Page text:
Holding that a writ would not lie to enforce purely private law rights, the Kerala High Court observed that no public duty or public function is being carried out by a Church by solemnization of marriage between two members of the diocese.
The issue raised in the petition filed by a couple was whether the Church or the Diocese, of which the petitioners are members, can refuse to solemnize their marriage.
The maintainability of such a writ petition was objected by the Church contending that unless and until it is demonstrated that fundamental right is violated or that the Church falls within the definition of 'State' under Article 12 of the Constitution of India, no writ can be issued against the Church. On facts, it was submitted that the petitioner's relationship with another woman and that he is an accused in a rape case was an impediment against solemnization of petitioners' marriage.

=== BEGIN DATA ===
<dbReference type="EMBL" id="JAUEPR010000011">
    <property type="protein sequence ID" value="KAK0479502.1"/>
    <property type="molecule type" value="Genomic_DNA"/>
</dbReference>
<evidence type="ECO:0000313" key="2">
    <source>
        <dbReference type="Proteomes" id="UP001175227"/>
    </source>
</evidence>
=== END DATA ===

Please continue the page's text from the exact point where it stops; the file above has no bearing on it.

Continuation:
Referring to the Indian Christian Marriage Act, Justice VG Arun observed:
Thus, even in cases where a person, body of persons or an institution is found to be performing a public duty, a writ would not lie to enforce purely private law rights, which in the case of the petitioners is solemnization of their marriage…. The decision of the House of Lords in Aston Cantlow and Wilmcote with Billesley Parochial Church Council v. Wallbank and Another [(2003) UKHL 37] relied on by the learned counsel for the petitioner in support of his contention that persons or bodies whose functions are of public nature are amenable to writ jurisdiction, is not applicable since no public duty or public function is being carried out by the Church by solemnization of marriage between two members of the diocese.
The court then dismissed the writ petition finding to be not maintainable.
Advocates S.Vinod Bhat, Legith T.Kottakkal appeared for the petitioners while Advocates T.N.Manoj K.R.Rija, Suman Chakravarthy represented the respondents.
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